That is how my recovery began. That is how I climbed out of that 80-foot hole of depression-one baby step at a time. And the beautiful thing is that I don’t have to do it alone! Honestly, I don’t think I could have done it alone. I tried for years, and although I met with sporadic success, I inevitably fell back into that pit of depression. Today I have the DA fellowship surrounding me. I have a Higher Power. I have a sponsor and friends in the fellowship who help me along my path. I am also here to help others on their path to recovery. Today, I am grateful for the willingness to take baby steps.

Depressed? Here is a way out!

In 1990 the Depressed Anonymous group in Louisville, Kentucky, published the first Depressed Anonymous book, Depressed? Here is a way out! Using the Suggested Twelve Step Program of recovery. The Depressed Anonymous group had formed a year earlier and decided that we needed a written account of the Twelve Steps and their positive effect on our lives. Because depression was the reason for our coming together, just as an alcoholic has the Twelve steps for their recovery, we found the Twelve spiritual principles of the Steps as having the same positive effect. At the time, little did we ever believe that Depressed Anonymous would continue to grow beyond the city limits of Louisville. That was never our intent but only to have something we could use as our own book for study, meetings, and personal reflection. And then, in 1998, the first edition of Depressed Anonymous was published. In 2002 the Depressed Anonymous Workbook was published.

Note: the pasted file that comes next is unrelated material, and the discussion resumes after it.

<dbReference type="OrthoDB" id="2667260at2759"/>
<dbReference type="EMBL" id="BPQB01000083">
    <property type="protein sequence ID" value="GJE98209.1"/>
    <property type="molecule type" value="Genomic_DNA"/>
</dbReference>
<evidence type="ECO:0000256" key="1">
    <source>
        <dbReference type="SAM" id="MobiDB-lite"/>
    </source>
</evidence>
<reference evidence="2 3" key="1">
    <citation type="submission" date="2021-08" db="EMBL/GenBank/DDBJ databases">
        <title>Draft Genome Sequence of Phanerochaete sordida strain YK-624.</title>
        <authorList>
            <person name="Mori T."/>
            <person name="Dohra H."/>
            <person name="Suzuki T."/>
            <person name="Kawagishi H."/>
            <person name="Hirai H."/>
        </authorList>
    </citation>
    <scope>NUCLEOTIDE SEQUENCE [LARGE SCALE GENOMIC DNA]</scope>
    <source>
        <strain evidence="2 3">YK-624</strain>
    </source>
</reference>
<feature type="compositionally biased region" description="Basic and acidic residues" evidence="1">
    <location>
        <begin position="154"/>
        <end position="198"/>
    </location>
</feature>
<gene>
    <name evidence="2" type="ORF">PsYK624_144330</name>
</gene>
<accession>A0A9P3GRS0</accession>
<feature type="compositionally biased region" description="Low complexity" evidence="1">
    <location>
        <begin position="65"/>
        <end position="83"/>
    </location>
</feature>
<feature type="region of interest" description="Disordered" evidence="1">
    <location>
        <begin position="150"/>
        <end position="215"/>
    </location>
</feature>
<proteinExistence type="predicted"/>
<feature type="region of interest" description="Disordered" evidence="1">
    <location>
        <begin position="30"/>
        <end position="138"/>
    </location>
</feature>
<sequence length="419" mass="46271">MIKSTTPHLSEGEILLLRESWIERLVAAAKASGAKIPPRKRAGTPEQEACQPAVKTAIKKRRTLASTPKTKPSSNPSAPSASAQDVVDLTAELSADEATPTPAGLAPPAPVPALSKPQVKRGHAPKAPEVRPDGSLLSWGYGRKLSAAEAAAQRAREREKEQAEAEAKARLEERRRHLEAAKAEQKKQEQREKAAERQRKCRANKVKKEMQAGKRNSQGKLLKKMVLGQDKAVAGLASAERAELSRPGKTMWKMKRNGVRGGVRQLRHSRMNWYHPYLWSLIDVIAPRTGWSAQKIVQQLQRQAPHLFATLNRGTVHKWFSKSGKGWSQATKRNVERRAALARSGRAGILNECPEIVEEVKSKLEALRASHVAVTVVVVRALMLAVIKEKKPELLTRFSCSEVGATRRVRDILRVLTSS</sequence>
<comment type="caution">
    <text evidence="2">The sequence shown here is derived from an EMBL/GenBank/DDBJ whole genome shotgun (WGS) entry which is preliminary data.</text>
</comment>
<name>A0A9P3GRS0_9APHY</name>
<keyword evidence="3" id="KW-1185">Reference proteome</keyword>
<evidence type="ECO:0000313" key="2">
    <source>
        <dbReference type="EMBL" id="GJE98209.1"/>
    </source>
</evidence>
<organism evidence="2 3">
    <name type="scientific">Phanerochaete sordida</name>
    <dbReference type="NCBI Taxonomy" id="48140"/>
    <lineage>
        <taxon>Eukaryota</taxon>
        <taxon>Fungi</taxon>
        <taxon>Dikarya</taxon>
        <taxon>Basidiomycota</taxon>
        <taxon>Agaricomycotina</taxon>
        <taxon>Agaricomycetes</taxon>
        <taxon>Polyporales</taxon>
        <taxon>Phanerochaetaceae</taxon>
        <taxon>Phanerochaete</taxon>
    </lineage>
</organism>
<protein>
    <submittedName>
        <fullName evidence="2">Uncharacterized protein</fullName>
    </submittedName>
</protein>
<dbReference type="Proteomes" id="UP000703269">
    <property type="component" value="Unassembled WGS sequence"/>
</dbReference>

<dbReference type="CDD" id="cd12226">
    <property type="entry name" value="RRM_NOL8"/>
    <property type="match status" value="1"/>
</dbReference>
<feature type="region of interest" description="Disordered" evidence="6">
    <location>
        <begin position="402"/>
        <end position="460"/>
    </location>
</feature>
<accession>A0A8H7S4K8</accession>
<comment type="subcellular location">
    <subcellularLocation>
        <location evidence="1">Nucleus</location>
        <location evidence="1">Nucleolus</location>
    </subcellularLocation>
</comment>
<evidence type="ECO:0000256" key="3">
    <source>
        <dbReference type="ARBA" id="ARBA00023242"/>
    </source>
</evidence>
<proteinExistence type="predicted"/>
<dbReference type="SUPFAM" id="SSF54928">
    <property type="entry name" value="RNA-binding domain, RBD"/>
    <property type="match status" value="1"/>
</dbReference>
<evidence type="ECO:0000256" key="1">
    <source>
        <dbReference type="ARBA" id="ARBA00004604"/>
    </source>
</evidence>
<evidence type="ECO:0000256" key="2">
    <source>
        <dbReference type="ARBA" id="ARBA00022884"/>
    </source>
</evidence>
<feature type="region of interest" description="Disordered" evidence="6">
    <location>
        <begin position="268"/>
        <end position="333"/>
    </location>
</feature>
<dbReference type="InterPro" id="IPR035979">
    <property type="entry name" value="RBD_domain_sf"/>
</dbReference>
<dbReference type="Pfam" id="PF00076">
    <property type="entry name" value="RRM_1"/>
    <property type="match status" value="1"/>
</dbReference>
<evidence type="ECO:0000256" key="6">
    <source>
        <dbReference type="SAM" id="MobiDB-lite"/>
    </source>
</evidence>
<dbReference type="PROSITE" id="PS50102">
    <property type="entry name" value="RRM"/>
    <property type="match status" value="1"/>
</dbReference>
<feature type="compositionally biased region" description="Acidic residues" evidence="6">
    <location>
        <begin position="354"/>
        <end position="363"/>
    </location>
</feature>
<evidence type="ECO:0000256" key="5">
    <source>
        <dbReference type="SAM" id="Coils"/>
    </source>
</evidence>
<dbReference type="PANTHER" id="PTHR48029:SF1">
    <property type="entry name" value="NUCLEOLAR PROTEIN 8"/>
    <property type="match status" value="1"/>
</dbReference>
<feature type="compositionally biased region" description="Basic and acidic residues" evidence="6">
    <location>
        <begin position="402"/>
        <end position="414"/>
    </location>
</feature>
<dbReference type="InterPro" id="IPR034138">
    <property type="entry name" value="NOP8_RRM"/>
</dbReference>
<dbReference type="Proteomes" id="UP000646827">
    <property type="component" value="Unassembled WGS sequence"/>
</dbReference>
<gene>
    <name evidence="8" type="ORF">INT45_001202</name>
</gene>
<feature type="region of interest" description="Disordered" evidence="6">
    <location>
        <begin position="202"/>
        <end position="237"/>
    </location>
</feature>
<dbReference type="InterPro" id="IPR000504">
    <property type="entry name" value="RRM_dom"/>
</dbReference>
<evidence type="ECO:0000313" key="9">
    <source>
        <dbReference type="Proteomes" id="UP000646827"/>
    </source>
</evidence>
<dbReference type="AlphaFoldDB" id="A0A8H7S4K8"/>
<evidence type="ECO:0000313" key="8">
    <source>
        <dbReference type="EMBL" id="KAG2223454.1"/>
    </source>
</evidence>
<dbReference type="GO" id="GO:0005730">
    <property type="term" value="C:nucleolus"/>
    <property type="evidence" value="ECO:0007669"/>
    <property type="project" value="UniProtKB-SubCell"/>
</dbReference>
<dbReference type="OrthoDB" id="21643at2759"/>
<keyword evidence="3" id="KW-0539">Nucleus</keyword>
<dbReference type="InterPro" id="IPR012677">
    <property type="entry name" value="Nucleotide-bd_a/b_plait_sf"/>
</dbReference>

Fast forward to 2021, this June; we have launched our new publication Dep-Anon, a Twelve Step recovery program for families and friends of the depressed. Depressed Anonymous and Dep-Anon are two sides of the same coin. Each group has an integral relationship with the other. Each group member has some effect on the life of the other. Is this not like Al-Anon and Alcoholics Anonymous. Each group is focused on their own lives, using the Twelve Steps as the core for their own recovery. In Al-Anon, they learn that they cannot “fix” the alcoholic family member but only fix themselves. In other words, each needs to “stay in their own lane.”